Friday, February 28, 2014

First Country: Norway

So there was about a dozen of us that were feeling a little stir crazy, so we planned a trip a couple of weeks ago to head to Oslo last weekend! For being there just one night and two days, we sure accomplished a lot. We got up super early and headed to the Karlstad Busstation (which wasn't even open by the time we left, but oh well) and we were off! Our group literally took up half of the bus, which was really fun. Once we were near Oslo, it was becoming very obvious to me that I underestimated the city. It was so gorgeous, situated on the water with all kinds of colors of houses dotting the mountain surrounding it.

We got off the bus and headed to the hotel and, after I had a happy freak out over seeing someone carrying a Starbucks cup, we arrived at the hotel. (I never got the Starbucks, but at least there was a flicker of hope). We stayed at CityBox and it was really simple and perfect for what we needed, not to mention in a perfect location. We got settled, ate some of our pre-packed lunch, and headed out. I was blown away at how intricate and colorful the buildings were. I am talking blue, purple, coral, yellow, orange, teal, pretty much any color you could think of. Karlstad is beautiful, but lacks some old charm due to the multiple fires that have engulfed nearly the entire city, so I was really excited about seeing such amazing architecture. Not to mention those crazy trees that were seemingly everywhere..

Naturally, we headed towards the city center, which was incredible. So much life was there, between the street performers, protesters, and people just walking along. The first major building we saw was the Norwegian Parliament.

Next, a little ways down the same road, was the Royal Palace. You had to walk up a hill to get there, so looking back at the city was stunning. Of course, we took a ridiculous amount of pictures. Those #castleselfies really don't ever get old. Ever.

And of course the classic group picture with all of us :)

And we were even there for the changing of the guard, which was pretty neat.

Next, after getting lost a bit (while it began raining), we found Frognerparken. There was this beautiful stream with lots of ducks and a mini waterfall, but it is most famously known for its "naked people" statues lining the bridge. This was my personal favorite, such a beautiful snapshot of real love.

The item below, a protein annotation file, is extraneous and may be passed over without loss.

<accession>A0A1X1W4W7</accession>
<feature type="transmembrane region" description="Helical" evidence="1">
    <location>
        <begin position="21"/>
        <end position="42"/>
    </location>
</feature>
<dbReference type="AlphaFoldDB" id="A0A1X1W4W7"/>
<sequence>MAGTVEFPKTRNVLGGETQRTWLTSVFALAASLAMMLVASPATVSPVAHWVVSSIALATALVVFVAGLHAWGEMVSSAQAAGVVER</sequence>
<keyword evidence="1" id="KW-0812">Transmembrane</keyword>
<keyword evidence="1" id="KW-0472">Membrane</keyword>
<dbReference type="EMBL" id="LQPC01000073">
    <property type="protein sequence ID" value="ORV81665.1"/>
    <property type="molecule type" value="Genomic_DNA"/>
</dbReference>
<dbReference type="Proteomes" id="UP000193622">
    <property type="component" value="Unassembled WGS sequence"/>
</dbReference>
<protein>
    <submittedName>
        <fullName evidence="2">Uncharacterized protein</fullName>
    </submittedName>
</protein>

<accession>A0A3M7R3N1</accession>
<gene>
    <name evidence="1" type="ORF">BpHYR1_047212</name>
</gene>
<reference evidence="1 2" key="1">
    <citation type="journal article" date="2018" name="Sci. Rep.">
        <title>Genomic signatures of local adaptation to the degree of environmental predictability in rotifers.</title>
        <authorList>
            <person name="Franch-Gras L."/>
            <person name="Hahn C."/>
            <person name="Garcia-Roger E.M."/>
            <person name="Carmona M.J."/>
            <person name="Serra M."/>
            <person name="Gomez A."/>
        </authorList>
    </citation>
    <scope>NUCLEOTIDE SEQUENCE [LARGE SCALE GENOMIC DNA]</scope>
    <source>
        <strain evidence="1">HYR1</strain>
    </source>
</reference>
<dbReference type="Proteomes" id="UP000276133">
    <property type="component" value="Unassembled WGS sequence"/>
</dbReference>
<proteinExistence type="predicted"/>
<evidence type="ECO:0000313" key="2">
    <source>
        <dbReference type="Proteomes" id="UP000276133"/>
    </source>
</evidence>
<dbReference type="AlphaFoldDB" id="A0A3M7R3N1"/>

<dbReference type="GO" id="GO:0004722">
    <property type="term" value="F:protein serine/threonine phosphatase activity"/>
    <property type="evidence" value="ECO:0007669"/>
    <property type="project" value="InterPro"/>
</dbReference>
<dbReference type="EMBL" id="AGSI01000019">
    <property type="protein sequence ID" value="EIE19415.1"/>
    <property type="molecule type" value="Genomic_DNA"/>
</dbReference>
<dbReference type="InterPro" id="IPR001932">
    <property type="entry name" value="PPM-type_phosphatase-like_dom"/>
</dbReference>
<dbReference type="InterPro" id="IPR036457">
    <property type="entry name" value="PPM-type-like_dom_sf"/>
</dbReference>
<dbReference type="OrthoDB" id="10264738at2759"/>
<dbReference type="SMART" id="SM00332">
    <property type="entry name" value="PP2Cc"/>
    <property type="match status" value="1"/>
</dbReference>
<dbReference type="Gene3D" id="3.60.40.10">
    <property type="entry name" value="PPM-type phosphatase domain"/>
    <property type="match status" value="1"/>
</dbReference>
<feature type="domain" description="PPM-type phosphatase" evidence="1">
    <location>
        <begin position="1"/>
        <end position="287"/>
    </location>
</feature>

After a long, well-deserved fika, we headed toward the water, where there was a castle and fortress. It was almost dark by now, so we had a beautiful view of the lights of the city and marina below.

Then, we headed to the beautiful opera house, where we were able to explore the inside and then climb to the roof to take beautiful pictures. My point and shoot camera was being difficult since it was so dark, but I think you can imagine how pretty the view really was.

At night, we headed to a local-type club where there was a live band performing. Rosa brought us all there at the advice of a friend she had met on a trip she took a couple of years ago, so we were literally the only "foreigners" there. It was really awesome to see what the young Norwegians did on a typical Saturday. It was pretty relaxed and low key, which was exactly what we all needed.

The next day, we headed out back to the streets to go to the Munch Museum. It was really nicely organized with english translations under all of the descriptions. The life stories of artists are never boring, and Edvard Munch was no exception.

His most famous painting, The Scream

Next, we hopped on the metro to go to the famous Holmenkollen Ski Jump. The view on the 20 minute ride would have been beautiful....if not for the fog. But, we stayed optimistic and made it there. Unfortunately, all that we saw of the jump was a faint outline at best. It was so frustrating that we were at a perfect angle to have such an amazing view of the entire city, but some things are out of our control. 

We all rode on this ski simulator, so then we got a better view of the ski jump ;)

So, all in all, it was a very successful short trip. I have to admit though, I am excited to come back at the end of May when my parents and sister come to see me, as many things are closed until April and, of course, Scandinavia is at its best when it is Summertime. I am so happy that this is the first European city that they will see, and I hope they enjoy it as much as I do.

In other news...

On Tuesday, I helped make kanelbulle for the first time! Oh man, I can't wait to share the majesty of those things when I get home. They are SO good, I have yet to meet someone who doesn't freak out at the sight of them. Seriously. 

On Wednesday, I presented to some Swedish students about UND and why it's so awesome/they should study abroad there. Making the presentation was my first real pang of homesickness. Like dang, my school rocks. I was really happy to see other people get excited about it and was even told that someone is seriously looking into coming to UND. YAY :)